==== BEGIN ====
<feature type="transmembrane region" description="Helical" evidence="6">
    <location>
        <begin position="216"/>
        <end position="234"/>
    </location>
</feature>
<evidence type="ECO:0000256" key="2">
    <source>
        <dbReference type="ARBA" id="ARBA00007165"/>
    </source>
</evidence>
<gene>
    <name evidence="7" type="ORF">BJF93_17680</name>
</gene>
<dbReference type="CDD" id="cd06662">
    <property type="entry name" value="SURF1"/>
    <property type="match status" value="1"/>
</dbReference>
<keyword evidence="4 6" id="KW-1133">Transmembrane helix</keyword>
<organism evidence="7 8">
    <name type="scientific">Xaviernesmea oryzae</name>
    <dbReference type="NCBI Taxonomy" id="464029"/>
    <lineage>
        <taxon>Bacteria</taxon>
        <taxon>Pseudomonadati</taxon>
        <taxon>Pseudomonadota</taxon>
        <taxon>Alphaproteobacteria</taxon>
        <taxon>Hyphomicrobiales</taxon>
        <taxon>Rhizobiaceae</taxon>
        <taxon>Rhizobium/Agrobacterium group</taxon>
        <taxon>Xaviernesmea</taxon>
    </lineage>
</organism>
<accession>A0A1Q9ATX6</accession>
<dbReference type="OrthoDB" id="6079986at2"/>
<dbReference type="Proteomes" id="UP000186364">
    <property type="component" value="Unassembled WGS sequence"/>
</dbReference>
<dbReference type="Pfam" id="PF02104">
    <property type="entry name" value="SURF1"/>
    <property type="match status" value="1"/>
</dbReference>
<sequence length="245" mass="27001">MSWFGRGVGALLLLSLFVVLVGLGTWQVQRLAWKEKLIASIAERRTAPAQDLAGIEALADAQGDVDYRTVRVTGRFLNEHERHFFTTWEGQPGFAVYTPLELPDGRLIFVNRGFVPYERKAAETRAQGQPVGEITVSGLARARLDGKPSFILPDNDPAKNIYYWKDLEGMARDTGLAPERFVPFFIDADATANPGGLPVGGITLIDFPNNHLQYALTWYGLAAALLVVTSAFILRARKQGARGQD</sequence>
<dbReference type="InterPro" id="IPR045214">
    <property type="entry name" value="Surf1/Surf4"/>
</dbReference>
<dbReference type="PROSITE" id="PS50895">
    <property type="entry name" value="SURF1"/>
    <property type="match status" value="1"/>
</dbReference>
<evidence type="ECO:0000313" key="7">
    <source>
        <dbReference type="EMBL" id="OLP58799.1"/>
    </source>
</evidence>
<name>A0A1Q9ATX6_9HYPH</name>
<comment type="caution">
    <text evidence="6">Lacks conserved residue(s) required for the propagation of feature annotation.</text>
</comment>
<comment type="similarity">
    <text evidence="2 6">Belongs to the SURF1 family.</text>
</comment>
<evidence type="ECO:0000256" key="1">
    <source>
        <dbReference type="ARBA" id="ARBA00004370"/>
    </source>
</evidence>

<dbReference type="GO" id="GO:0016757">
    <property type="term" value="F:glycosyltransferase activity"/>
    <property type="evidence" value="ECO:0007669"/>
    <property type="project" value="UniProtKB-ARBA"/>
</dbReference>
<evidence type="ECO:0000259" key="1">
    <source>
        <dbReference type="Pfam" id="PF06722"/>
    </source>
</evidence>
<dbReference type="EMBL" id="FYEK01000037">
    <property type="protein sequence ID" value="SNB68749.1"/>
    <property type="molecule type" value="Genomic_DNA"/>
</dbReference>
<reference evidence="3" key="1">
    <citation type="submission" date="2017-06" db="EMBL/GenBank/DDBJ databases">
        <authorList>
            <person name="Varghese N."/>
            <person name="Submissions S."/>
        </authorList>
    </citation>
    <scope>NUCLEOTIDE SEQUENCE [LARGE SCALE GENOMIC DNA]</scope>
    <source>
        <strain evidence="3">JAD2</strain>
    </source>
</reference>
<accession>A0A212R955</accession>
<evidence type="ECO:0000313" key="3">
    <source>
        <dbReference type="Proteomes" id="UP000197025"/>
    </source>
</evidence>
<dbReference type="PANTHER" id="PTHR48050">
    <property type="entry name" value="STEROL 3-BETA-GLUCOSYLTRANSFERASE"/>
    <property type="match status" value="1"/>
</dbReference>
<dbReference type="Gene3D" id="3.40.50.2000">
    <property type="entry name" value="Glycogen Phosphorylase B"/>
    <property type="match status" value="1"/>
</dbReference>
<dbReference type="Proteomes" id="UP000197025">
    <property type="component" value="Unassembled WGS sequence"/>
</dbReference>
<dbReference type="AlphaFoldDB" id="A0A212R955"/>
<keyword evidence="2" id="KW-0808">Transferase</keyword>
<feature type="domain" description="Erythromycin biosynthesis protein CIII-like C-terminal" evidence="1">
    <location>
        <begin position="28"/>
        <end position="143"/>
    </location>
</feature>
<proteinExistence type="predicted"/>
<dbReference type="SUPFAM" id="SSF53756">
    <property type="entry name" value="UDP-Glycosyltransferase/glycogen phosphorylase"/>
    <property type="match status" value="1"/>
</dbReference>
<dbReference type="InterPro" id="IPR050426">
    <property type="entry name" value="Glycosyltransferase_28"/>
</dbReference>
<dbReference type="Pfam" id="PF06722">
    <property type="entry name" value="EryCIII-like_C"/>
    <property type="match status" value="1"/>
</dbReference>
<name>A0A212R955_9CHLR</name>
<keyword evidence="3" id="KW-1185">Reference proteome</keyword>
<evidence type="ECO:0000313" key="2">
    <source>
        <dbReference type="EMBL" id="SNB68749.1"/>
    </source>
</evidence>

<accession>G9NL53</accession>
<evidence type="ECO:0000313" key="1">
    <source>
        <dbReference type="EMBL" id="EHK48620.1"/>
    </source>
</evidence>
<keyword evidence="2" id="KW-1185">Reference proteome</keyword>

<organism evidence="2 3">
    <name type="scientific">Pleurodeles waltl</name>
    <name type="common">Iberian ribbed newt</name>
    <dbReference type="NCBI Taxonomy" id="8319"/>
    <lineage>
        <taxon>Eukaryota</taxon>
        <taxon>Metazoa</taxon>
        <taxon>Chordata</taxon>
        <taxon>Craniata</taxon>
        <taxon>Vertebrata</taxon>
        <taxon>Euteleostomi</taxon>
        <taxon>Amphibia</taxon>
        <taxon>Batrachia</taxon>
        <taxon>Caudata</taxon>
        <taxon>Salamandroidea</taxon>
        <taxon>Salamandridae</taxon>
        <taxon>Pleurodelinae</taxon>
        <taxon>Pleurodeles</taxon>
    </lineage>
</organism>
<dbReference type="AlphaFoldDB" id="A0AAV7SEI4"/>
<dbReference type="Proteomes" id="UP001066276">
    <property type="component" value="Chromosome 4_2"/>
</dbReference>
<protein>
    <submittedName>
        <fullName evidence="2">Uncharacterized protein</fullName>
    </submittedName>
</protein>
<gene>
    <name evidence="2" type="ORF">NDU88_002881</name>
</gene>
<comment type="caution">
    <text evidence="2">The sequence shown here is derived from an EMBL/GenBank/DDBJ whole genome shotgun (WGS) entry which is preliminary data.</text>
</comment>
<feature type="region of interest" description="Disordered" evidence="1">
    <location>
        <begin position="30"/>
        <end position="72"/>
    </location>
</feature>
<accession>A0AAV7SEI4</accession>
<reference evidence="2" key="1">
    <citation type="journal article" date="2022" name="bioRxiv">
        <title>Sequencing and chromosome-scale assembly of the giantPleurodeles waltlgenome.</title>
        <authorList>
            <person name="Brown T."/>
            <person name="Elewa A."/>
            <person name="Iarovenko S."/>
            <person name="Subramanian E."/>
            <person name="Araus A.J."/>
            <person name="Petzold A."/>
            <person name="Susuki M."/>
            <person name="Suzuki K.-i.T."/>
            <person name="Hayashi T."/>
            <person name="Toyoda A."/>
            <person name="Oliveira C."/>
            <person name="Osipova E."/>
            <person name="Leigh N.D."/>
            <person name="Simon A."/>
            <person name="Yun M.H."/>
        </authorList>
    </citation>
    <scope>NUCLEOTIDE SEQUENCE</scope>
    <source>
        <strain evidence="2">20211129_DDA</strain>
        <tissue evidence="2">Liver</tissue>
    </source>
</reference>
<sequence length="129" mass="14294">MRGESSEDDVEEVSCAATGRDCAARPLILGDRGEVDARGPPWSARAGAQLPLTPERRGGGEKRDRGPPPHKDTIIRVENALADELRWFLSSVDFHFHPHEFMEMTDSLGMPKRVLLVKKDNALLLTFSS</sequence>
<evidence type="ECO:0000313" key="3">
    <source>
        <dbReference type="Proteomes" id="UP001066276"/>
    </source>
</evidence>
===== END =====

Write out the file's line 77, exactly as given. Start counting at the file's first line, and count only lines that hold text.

</evidence>